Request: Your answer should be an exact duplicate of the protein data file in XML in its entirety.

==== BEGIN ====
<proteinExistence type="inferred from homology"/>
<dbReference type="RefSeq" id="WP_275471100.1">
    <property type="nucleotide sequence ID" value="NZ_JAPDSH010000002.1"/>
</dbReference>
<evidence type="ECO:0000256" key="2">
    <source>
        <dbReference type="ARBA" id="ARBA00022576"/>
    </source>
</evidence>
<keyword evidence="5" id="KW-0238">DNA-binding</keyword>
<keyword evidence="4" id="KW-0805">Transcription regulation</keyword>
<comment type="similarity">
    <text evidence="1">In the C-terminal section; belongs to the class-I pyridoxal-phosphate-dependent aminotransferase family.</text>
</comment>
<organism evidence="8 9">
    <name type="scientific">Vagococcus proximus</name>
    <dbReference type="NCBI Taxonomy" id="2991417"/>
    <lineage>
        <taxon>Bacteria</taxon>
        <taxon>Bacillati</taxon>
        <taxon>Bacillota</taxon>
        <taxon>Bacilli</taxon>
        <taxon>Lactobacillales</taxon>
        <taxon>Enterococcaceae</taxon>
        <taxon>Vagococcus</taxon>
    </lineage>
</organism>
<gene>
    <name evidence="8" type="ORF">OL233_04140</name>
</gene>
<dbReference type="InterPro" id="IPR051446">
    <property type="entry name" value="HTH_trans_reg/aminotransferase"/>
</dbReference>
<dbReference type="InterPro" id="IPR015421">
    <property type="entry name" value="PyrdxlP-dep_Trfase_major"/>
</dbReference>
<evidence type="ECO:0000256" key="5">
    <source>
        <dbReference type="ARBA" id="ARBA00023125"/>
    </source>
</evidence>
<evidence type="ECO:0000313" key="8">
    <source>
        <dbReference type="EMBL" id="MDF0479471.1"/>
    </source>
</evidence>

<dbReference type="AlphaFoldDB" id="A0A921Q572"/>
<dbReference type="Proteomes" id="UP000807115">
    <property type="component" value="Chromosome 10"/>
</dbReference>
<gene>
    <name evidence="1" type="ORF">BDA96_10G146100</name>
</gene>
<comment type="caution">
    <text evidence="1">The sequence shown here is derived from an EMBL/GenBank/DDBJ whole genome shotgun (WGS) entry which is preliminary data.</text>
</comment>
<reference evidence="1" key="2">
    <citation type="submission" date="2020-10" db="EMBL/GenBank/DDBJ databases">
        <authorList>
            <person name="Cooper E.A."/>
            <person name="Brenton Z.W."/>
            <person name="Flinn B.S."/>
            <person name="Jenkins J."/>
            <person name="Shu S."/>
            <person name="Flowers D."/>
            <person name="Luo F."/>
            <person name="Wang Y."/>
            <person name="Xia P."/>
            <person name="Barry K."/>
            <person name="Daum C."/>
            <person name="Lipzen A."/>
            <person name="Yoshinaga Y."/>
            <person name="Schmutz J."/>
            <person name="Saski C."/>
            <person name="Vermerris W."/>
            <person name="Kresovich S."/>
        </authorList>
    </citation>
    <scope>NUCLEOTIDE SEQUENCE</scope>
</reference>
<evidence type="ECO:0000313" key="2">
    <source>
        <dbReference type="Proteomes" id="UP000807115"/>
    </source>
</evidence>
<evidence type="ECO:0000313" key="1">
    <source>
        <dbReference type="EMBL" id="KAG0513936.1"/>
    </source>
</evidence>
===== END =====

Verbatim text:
<proteinExistence type="inferred from homology"/>
<dbReference type="RefSeq" id="WP_275471100.1">
    <property type="nucleotide sequence ID" value="NZ_JAPDSH010000002.1"/>
</dbReference>
<evidence type="ECO:0000256" key="2">
    <source>
        <dbReference type="ARBA" id="ARBA00022576"/>
    </source>
</evidence>
<keyword evidence="5" id="KW-0238">DNA-binding</keyword>
<keyword evidence="4" id="KW-0805">Transcription regulation</keyword>
<comment type="similarity">
    <text evidence="1">In the C-terminal section; belongs to the class-I pyridoxal-phosphate-dependent aminotransferase family.</text>
</comment>
<organism evidence="8 9">
    <name type="scientific">Vagococcus proximus</name>
    <dbReference type="NCBI Taxonomy" id="2991417"/>
    <lineage>
        <taxon>Bacteria</taxon>
        <taxon>Bacillati</taxon>
        <taxon>Bacillota</taxon>
        <taxon>Bacilli</taxon>
        <taxon>Lactobacillales</taxon>
        <taxon>Enterococcaceae</taxon>
        <taxon>Vagococcus</taxon>
    </lineage>
</organism>
<gene>
    <name evidence="8" type="ORF">OL233_04140</name>
</gene>
<dbReference type="InterPro" id="IPR051446">
    <property type="entry name" value="HTH_trans_reg/aminotransferase"/>
</dbReference>
<dbReference type="InterPro" id="IPR015421">
    <property type="entry name" value="PyrdxlP-dep_Trfase_major"/>
</dbReference>
<evidence type="ECO:0000256" key="5">
    <source>
        <dbReference type="ARBA" id="ARBA00023125"/>
    </source>
</evidence>
<evidence type="ECO:0000313" key="8">
    <source>
        <dbReference type="EMBL" id="MDF0479471.1"/>
    </source>
</evidence>

<dbReference type="AlphaFoldDB" id="A0A921Q572"/>
<dbReference type="Proteomes" id="UP000807115">
    <property type="component" value="Chromosome 10"/>
</dbReference>
<gene>
    <name evidence="1" type="ORF">BDA96_10G146100</name>
</gene>
<comment type="caution">
    <text evidence="1">The sequence shown here is derived from an EMBL/GenBank/DDBJ whole genome shotgun (WGS) entry which is preliminary data.</text>
</comment>
<reference evidence="1" key="2">
    <citation type="submission" date="2020-10" db="EMBL/GenBank/DDBJ databases">
        <authorList>
            <person name="Cooper E.A."/>
            <person name="Brenton Z.W."/>
            <person name="Flinn B.S."/>
            <person name="Jenkins J."/>
            <person name="Shu S."/>
            <person name="Flowers D."/>
            <person name="Luo F."/>
            <person name="Wang Y."/>
            <person name="Xia P."/>
            <person name="Barry K."/>
            <person name="Daum C."/>
            <person name="Lipzen A."/>
            <person name="Yoshinaga Y."/>
            <person name="Schmutz J."/>
            <person name="Saski C."/>
            <person name="Vermerris W."/>
            <person name="Kresovich S."/>
        </authorList>
    </citation>
    <scope>NUCLEOTIDE SEQUENCE</scope>
</reference>
<evidence type="ECO:0000313" key="2">
    <source>
        <dbReference type="Proteomes" id="UP000807115"/>
    </source>
</evidence>
<evidence type="ECO:0000313" key="1">
    <source>
        <dbReference type="EMBL" id="KAG0513936.1"/>
    </source>
</evidence>